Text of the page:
On September 17, 1862, outside the town of Sharpsburg, Maryland, and along the banks of Antietam Creek, Union and Confederate soldiers fought, bled, and died. That early autumn day is still the bloodiest single day—with 23,000 Americans as casualties—in American history. The majority of the men who fell at Antietam lay in unmarked graves, as is the case with most of the killed at Civil War battlefields. Yet, at Antietam there is an interesting set of monuments that commemorate six men.
These six men who fell that day wore the stars of a general—three wore Southern gray and three wore Union blue. At the approximate location where they were each killed or mortally wounded now stands an upturned canon called a mortuary canon. These cannons, less than six feet tall, including the bases they sit on, list the ranks of the officers, their names, and which side they sacrificed their lives for.
Two of the Union officers who fell were major generals. Joseph King Fenno “K.F.” Mansfield was one of the oldest officers on the field, at age 59. Two days prior to the battle, he was given command of the XII Corps. Leading his men through the East Woods in support of another Federal corps Mansfield was struck in the chest; he died the next day, September 18.
Major General Israel Bush Richardson led a division in the II Corps against Confederate soldiers defending the Sunken Road. He was wounded by fragments of artillery fire but lingered on until November 3, 1862, before he succumbed to his mortal wound.
The last of the three Union officers who were mortally wounded that day was Brigadier General Issac Peace Rodman, who commanded a division in Ambrose Burnside’s Corps that assaulted “Burnside’s Bridge.” On the plains beyond, his division was struck in the counterattack by Confederate General Ambrose “A.P” Hill’s division. Rodman was mortally wounded with a shot through the lungs. He lingered until September 30, when he died.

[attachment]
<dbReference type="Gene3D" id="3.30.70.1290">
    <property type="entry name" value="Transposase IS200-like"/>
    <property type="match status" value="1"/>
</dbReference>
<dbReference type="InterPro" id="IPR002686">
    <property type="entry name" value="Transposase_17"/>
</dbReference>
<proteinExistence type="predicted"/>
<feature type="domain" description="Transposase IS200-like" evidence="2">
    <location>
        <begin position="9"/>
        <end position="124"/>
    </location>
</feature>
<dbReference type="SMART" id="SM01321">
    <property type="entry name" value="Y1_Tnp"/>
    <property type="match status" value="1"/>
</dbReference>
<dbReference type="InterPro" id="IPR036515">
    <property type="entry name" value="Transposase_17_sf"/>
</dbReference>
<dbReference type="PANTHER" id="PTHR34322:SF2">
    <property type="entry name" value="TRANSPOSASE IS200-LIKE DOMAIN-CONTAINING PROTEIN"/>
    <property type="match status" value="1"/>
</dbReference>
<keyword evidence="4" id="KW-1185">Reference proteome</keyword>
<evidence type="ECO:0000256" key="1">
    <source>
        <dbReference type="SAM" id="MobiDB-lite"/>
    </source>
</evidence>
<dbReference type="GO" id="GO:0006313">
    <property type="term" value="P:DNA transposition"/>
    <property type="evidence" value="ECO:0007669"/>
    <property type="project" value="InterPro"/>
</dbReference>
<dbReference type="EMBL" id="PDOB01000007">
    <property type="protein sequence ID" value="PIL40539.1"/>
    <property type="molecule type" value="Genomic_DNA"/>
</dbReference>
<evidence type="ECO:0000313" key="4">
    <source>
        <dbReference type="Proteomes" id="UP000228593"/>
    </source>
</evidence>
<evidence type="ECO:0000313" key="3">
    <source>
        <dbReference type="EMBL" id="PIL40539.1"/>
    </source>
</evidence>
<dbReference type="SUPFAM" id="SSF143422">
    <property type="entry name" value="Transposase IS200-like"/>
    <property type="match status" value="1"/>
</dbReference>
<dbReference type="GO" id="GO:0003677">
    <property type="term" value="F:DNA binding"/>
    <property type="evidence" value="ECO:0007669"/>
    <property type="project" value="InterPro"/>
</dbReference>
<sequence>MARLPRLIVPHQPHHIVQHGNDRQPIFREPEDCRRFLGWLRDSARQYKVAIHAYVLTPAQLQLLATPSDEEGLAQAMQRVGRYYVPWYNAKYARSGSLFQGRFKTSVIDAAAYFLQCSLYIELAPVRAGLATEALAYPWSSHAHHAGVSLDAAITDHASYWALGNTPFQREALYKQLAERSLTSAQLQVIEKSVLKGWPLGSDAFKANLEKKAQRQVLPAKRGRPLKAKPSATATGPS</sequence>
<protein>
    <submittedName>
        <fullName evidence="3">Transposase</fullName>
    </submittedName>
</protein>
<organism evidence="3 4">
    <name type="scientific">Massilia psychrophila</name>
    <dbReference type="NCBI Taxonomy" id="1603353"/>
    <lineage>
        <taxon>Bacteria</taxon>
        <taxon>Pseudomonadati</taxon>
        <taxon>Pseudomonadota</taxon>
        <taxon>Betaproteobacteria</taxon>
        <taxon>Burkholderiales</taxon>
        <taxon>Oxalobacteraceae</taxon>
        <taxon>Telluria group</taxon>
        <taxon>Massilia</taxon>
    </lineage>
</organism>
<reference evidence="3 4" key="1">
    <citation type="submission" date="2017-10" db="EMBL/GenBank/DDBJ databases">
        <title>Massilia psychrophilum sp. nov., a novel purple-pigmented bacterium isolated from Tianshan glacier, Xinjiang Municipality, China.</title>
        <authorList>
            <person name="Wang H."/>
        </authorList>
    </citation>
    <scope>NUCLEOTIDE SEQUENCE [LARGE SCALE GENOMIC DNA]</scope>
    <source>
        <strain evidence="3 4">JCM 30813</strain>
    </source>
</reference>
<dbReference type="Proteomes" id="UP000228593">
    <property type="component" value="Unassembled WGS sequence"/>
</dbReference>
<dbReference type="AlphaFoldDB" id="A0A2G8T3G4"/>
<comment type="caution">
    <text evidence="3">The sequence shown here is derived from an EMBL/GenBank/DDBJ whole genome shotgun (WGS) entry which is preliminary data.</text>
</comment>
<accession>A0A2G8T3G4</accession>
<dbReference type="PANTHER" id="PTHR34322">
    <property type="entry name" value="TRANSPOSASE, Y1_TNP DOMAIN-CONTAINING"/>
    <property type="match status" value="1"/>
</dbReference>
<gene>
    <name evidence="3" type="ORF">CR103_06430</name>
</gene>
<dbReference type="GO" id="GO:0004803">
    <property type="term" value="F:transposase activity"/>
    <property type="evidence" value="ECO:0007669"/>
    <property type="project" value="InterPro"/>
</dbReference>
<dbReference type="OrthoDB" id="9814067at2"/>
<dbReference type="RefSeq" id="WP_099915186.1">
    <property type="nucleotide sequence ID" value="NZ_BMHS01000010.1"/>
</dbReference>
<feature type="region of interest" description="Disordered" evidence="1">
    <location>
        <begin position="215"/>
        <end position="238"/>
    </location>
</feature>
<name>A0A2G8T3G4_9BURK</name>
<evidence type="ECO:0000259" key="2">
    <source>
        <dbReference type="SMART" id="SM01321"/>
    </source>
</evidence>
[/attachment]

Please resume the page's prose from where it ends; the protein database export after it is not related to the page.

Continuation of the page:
For the generals wearing gray, the first to fall was Brigadier General William Edwin Starke. Promoted to brigadier general in August 1862, Starke led a counterattack against the Union I Corps when he was struck by three minie balls. He died within the hour.
Brigadier General George Burgwyn Anderson led a brigade of North Carolinians defending the Sunken Road against Union attacks. A West Point graduate in the class of 1852, he was wounded when a minie ball struck him in the ankle joint. Considered a serious but not mortal wound, he was transported to the rear, then to Shepherdstown, Virginia (now West Virginia) and onto Raleigh, North Carolina. The wound became infected, though, and forced doctors to amputate the foot. He died though soon after the surgery, on October 16, 1862.
Arriving in command of a brigade in General A.P. Hill’s Confederate “Light Division” was Brigadier General Lawrence O’Bryan Branch. Although he had been sick during the Second Manassas Campaign, the excitement of the new expedition in Maryland revived his health and thus he was in charge of his brigade when it deployed in the late afternoon at Antietam. From here, two diverging stories about his death unfold: he was either killed by a sharpshooter bullet when conversing with two other Confederate brigade commanders (Maxcy Gregg and James Archer) or he died while leading his brigade. Either way, he was killed outright.
Each of their mortuary canons rests on preserved land, as does the national cemetery where thousands of Union soldiers have their final resting place. Confederate dead from Antietam were reinterred at Washington Confederate Cemetery in Hagerstown, Maryland.